As more and more HIV-infected people began to benefit from access to treatment, some coffin-makers were put out of business as told in a story about Lesotho published in 2012 by the New York Times, and HIV and AIDS de facto became a chronic condition that requires long-term care across the world.
Some Lessons for the Future
In the face of newly emerging infectious diseases of animal origin such as COVID-19, and the still high prevalence of old scourges such as HIV and AIDS, malaria, yellow fever, and tuberculosis, coupled with the rapid increase in the relative importance of non-communicable diseases as a growing global health challenge, a major rethinking is needed globally and sustained action is required to transform how health services are organized, funded, and delivered to meet the changing health needs of the population in an interconnected world.
The social and economic devastation brought by the COVID-19 global crisis has shown that disease prevention and public health preparedness can no longer be an afterthought in the universal health coverage agenda. Rather, they need to be an integral element of a care continuum to anticipate, detect, and prevent the spread at the national, regional and global levels of uncontrolled infectious disease outbreaks that do not respect national borders, and to facilitate timely access to quality health services when required by the population.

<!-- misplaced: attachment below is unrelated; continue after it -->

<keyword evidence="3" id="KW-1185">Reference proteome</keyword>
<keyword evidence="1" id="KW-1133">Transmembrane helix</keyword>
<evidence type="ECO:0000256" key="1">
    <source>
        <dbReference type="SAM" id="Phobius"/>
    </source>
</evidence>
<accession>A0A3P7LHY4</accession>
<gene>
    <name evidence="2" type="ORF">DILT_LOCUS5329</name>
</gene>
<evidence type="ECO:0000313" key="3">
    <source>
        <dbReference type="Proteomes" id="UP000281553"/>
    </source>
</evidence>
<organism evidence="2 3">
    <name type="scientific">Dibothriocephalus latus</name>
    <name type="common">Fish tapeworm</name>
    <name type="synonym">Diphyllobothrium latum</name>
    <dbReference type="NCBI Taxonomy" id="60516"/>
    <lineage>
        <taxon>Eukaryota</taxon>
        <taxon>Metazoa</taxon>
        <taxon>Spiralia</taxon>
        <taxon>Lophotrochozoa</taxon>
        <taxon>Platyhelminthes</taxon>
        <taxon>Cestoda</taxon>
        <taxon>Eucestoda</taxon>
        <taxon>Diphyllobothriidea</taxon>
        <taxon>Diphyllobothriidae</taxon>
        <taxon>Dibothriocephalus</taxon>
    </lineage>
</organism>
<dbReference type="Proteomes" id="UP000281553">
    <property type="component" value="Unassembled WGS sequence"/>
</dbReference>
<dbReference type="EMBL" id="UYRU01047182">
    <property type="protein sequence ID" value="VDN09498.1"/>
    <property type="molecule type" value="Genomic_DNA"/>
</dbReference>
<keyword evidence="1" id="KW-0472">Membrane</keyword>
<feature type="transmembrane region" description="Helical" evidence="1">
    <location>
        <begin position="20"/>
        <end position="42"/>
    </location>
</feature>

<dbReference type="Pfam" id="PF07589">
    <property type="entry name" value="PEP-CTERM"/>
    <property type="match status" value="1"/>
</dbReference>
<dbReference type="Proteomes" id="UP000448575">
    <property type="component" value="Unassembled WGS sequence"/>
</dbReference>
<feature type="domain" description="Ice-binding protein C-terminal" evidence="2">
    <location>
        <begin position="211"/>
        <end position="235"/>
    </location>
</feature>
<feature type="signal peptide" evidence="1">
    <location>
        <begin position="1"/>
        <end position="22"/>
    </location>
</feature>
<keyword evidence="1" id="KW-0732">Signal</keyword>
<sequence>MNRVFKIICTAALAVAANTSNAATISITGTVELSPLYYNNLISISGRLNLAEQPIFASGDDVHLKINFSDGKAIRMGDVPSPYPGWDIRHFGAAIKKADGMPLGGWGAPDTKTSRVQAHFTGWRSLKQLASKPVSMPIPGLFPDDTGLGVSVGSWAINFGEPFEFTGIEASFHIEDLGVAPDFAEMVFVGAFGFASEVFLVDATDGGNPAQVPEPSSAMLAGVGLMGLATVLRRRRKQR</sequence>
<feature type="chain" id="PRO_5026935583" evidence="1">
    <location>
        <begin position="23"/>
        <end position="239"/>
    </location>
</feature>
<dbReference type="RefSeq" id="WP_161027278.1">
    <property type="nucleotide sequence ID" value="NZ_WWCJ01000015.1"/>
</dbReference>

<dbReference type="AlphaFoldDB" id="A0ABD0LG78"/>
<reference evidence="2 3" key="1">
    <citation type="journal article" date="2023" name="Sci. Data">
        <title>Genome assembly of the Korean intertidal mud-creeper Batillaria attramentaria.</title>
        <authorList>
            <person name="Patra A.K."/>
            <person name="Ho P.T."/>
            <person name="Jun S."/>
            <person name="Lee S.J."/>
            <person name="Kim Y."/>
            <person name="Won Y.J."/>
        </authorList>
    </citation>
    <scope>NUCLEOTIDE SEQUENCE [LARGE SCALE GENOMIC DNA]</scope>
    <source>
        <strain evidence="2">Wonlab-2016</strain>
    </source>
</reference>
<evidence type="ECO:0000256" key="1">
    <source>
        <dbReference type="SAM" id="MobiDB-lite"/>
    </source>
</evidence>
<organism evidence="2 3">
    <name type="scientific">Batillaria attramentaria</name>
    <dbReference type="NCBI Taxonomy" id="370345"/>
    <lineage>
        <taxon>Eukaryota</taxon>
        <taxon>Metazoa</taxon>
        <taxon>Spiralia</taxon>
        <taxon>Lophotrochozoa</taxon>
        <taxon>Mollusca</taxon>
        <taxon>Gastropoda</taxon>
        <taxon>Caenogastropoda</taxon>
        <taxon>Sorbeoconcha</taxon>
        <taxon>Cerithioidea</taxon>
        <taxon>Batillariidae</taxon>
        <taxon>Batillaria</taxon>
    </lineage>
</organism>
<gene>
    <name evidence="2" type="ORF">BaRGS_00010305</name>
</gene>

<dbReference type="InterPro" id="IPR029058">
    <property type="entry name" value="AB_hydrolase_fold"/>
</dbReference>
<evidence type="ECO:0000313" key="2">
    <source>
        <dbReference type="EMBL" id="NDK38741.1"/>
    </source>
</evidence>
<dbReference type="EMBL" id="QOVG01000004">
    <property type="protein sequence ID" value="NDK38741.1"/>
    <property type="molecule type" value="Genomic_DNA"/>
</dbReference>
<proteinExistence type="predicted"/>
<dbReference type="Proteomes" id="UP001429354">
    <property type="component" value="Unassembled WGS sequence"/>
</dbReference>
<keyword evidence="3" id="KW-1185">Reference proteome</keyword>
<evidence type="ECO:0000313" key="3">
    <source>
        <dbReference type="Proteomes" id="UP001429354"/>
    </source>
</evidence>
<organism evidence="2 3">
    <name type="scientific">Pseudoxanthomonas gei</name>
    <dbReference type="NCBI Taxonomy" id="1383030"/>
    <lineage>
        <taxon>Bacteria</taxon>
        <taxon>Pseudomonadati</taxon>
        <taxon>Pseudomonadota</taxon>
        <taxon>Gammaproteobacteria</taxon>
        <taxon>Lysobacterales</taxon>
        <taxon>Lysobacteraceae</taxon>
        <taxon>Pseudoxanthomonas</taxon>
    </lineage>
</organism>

This also calls for integration and resource-sharing, leveraging resources, experience, and models of existing programs to place greater emphasis on primary health care and community-based interventions that serve any health condition and comorbidities. We must also advocate for the adoption of inclusive and sustainable schemes to fund the effort at the country level, offering financial protection to the population from the impoverishing effect of ill health, premature mortality, and disability.
And, as the response to the HIV and AIDS epidemic clearly demonstrated over the past twenty years, knowledge generation and sharing across the world and their adaptation to local conditions, are paramount to advance the global health agenda in the future.
Indeed, the scientific developments that helped understand, treat, and prevent HIV infection and AIDS, and the unprecedented scientific collaboration unleashed in 2020 to develop a safe and effective COVID-19 vaccine in a record eight months, bode well for the promise of a world free of the threat of HIV and AIDS, and the improvement of people’s health and healthy longevity globally.